I should perhaps begin by saying that I am as big a fan of the Net and the Web and the whole expanding “information universe” as anyone you are likely to meet. I find myself online all the time, mining for data, merrily skipping from one site to the next, passing the time of day after day (and night after night) in scattershot dalliances (sampling this and sampling that in a virtual delirium of free association), deploying my trove of finds in ever more elaborate collages of discovery (or is it recovery?) of my own. And yet... and yet...
As a professional storyteller, I suffer the occasional compunction, a tug of misgiving about the whole existence of that vast cloud of data, as we’ve all now taken to calling it—its character, its purpose, its implications. For starters, that very word. Should such an exponentially compounding explosion of data even be likened to anything so comforting as a fluffy lamb-white “cloud”? Isn’t it more like a churning volcanic eruption, a great seething spewing-forth of material - an upwelling vision so mesmerizingly beautiful in itself, granted, that we can hardly take our eyes off it (that is, perhaps, till the heat blast comes and sweeps us away)?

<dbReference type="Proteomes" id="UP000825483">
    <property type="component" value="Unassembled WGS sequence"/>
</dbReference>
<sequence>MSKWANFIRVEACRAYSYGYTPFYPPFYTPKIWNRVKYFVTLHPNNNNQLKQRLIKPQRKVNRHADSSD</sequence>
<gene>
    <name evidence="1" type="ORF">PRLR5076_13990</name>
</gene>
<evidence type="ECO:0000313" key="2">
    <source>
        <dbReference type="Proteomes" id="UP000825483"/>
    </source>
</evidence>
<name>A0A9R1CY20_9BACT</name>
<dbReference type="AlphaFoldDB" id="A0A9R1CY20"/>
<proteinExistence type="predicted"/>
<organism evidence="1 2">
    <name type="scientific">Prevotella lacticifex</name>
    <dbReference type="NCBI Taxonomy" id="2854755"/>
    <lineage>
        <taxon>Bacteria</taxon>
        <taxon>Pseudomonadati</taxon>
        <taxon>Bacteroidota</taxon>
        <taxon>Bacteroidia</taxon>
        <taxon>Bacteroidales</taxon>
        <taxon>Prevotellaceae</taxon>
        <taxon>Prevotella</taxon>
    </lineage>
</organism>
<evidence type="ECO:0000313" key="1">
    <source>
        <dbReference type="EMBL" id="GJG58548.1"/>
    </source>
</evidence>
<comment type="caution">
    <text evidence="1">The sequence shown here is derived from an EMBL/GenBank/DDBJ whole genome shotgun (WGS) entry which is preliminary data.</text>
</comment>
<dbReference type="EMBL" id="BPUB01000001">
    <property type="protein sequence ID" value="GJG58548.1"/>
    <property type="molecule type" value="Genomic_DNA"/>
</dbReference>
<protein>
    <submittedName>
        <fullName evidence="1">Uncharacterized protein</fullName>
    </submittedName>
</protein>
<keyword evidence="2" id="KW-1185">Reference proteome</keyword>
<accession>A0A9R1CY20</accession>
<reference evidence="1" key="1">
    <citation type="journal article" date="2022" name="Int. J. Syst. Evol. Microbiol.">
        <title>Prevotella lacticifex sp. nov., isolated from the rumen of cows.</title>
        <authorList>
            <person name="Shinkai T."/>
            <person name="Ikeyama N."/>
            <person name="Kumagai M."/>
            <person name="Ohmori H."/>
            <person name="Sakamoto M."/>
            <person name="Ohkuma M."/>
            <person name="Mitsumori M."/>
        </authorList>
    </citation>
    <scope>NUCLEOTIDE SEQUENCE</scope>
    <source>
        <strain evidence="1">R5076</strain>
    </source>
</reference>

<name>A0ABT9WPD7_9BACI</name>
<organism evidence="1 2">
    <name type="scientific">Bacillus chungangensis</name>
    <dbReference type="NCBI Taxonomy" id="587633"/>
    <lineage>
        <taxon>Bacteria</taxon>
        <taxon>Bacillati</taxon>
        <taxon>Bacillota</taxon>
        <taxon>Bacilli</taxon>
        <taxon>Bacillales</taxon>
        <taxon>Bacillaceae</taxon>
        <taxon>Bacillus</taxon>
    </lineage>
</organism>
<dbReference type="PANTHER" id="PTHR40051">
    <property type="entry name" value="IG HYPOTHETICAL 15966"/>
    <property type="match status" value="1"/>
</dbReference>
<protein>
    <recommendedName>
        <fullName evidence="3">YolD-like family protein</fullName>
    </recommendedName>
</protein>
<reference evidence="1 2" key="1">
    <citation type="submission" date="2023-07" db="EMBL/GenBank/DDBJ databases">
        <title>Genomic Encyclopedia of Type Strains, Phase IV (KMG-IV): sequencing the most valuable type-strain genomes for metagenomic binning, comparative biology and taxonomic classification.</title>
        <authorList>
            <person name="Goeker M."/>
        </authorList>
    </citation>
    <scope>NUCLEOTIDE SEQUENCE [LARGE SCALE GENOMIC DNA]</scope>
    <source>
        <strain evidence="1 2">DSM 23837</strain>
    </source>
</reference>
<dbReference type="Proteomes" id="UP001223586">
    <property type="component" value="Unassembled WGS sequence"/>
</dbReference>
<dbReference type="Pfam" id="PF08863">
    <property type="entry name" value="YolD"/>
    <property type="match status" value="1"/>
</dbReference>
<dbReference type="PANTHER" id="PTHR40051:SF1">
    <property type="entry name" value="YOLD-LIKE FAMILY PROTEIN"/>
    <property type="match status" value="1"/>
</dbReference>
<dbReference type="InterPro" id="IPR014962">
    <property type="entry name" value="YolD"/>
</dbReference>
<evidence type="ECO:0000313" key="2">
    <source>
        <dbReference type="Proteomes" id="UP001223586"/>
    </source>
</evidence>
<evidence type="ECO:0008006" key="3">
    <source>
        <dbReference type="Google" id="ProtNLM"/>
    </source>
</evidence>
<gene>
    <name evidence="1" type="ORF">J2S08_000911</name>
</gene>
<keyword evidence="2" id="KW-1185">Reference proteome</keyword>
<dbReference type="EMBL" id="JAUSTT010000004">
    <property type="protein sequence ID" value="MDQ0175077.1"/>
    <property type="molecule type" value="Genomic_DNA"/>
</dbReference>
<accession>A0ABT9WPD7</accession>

But I really like the picture -- it's beautiful imagining beneath the mighty tree on such beautiful day -- the glistening lights of magical presence everywhere.
The words don't so much matter anymore.
I don't put much faith in the "cloud". It is as vulnerable as it is advanced and nothing keeps it up there but our sheer desire for so much instant gratification which, I suspect (though I don't know how or when) will bring us far more ruin than reward. And then what will happen to our precious little cloud? Well, I, for one, hope that it rains down on all our capers and whims and then disappears into the pitch forever.
Hate to say it, but I love my "cloud!" It does wonderful things for me and so far it's always there when I need it!!! Go with the flow is how I feel about things, you can't fight city hall or stop progress... for better or worse it just keeps right on rolling!!!! Life, is what I mean, and all things in it.